We will need to use an update item action, but we don’t just want to update the list item. We only want to update items when there is something to update in my SharePoint list item.

Check if anything has changed

[code lang=text]
@equals(concat(items(‘Apply_to_each’)?[‘DDM’], items(‘Apply_to_each’)[‘Polygon’], items(‘Apply_to_each’)[‘Chunk’], items(‘Apply_to_each’)[‘Site Type’], items(‘Apply_to_each’)[‘Co-Location’], items(‘Apply_to_each’)[‘Operator View’]), concat(items(‘Apply_to_each_2’)?[‘DDMName’], items(‘Apply_to_each_2’)?[‘Polygon’], items(‘Apply_to_each_2’)?[‘Chunk’],  items(‘Apply_to_each_2’)?[‘SiteType’], items(‘Apply_to_each_2’)?[‘CoLocation’], items(‘Apply_to_each_2’)?[‘OperatorView’]))

Ok, that is quite an expressions. A bit of an explanation could be useful here.

We’ve got two piece of data, a SharePoint list item and a record from my excel spreadsheet. The SharePoint list item is stored in items(‘Apply_to_each_2’) while the Excel spreadsheet row is stored in items(‘Apply_to_each’).

By combining all of the columns in both records, I’m creating two strings of text.

concat(items('Apply_to_each')?['DDM'], items('Apply_to_each')['Polygon'], items('Apply_to_each')['Chunk'], items('Apply_to_each')['Site Type'], items('Apply_to_each')['Co-Location'], items('Apply_to_each')['Operator View'])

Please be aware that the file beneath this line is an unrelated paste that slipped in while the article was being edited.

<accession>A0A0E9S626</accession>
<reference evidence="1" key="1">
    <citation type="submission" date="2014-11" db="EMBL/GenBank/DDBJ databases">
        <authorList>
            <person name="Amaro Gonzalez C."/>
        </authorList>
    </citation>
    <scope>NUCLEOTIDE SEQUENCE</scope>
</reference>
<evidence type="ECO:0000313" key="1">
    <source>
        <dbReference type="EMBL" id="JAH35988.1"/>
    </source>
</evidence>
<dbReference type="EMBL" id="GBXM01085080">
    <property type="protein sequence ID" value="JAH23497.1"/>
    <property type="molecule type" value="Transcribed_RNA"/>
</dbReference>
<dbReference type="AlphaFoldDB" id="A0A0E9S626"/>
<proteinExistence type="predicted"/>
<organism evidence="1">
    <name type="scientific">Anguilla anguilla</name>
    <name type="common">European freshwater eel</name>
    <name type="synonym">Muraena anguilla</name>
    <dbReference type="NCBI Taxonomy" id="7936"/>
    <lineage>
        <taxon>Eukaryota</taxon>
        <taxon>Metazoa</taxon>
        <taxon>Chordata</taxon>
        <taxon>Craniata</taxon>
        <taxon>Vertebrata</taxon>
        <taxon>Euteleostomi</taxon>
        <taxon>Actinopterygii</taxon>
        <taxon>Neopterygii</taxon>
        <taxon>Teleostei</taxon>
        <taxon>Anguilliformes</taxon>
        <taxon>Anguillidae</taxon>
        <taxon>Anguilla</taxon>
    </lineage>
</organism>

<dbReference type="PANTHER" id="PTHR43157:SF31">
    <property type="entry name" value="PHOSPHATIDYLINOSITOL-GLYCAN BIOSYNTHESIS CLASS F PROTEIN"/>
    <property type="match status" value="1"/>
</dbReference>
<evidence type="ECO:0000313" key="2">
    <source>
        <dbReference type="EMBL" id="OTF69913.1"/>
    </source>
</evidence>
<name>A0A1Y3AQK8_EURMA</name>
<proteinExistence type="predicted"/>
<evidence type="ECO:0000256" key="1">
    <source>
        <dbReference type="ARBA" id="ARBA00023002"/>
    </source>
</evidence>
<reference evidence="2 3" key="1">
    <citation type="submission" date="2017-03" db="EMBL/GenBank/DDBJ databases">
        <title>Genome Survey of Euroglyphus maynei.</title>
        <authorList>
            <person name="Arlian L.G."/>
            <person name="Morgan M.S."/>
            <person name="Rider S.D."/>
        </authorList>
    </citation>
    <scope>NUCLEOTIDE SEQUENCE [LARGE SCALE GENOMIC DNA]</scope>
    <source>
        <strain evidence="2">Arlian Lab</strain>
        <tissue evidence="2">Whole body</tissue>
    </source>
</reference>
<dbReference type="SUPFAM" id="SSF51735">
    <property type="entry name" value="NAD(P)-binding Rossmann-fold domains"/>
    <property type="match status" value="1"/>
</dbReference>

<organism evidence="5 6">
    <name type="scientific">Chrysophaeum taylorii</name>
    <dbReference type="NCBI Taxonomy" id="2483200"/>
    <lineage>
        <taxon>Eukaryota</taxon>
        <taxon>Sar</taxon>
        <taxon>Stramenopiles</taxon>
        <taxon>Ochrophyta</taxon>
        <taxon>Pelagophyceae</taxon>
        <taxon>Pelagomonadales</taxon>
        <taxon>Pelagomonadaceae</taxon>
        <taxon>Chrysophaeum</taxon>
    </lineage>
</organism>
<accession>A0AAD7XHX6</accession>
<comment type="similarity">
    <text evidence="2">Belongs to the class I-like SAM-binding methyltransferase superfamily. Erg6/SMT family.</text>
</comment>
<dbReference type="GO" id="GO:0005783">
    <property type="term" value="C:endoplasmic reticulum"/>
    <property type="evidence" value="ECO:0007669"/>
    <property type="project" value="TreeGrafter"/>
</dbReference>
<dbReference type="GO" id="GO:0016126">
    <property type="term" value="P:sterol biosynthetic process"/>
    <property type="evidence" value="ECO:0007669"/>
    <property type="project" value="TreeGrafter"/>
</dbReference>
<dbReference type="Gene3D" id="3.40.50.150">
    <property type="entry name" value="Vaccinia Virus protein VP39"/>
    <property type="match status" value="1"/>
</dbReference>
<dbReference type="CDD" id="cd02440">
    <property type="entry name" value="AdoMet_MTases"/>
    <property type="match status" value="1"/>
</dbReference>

concat(items('Apply_to_each_2')?['DDMName'], items('Apply_to_each_2')?['Polygon'], items('Apply_to_each_2')?['Chunk'],  items('Apply_to_each_2')?['SiteType'], items('Apply_to_each_2')?['CoLocation'], items('Apply_to_each_2')?['OperatorView'])

now with the equals function I simply compare the two strings and I know if I need to update anything or not.


11 thoughts on “Import an Excel spreadsheet into SharePoint lists with Microsoft Flow

  1. commented on January 29, 2019 by Brandon Knight

    I’m not real experienced in Flow so I got a little lost in some steps. Could you share a screen shot of the full flow because I was not sure if I missed some steps. I did not understand how or why you created the compose part of the apply to each step. This is exactly the solution I needed and looks like a great solution but I got a little lost.

  2. commented on March 11, 2019 by Rohan Thakkar

    Hi Pieter,

    Great post! This is what I was looking for.

    Can you email me the screenshots of the flow to better understand the logic, so that I can implement it on my end?

    Best Regards,

  3. commented on April 26, 2019 by bottj1995

    This is a great post. Can you please share the screen images with formulas?

    • the elements showing as item() are expressions like: item()[0] or item()[1] and so on.

      • commented on April 26, 2019 by bottj1995

        Thank you.
        Does this flow allow multiple excel files to be read regardless of file name?

      • You could run multiple actions running the graph api call if you need to run multiple files.

  4. commented on May 30, 2019 by Eliza

    really basic question. How do you get the import status doc property set up. I see where you can add custom properties to excel but I don’t understand how these get populated with the values you indicated

  5. commented on January 21, 2020 by Russell Wright

    Minor typo:

    We’ve got two piece of data. a SharePoint list item and a record form my excel spreadsheet. The SharePoint list item is stored in items(‘Apply_to_each_2’) while the Excel spreadsheet row is stored in items(‘Apply_to_each_2’).

    Is the Excel spreadsheet row items(‘Apply_to_each’) – without the _2?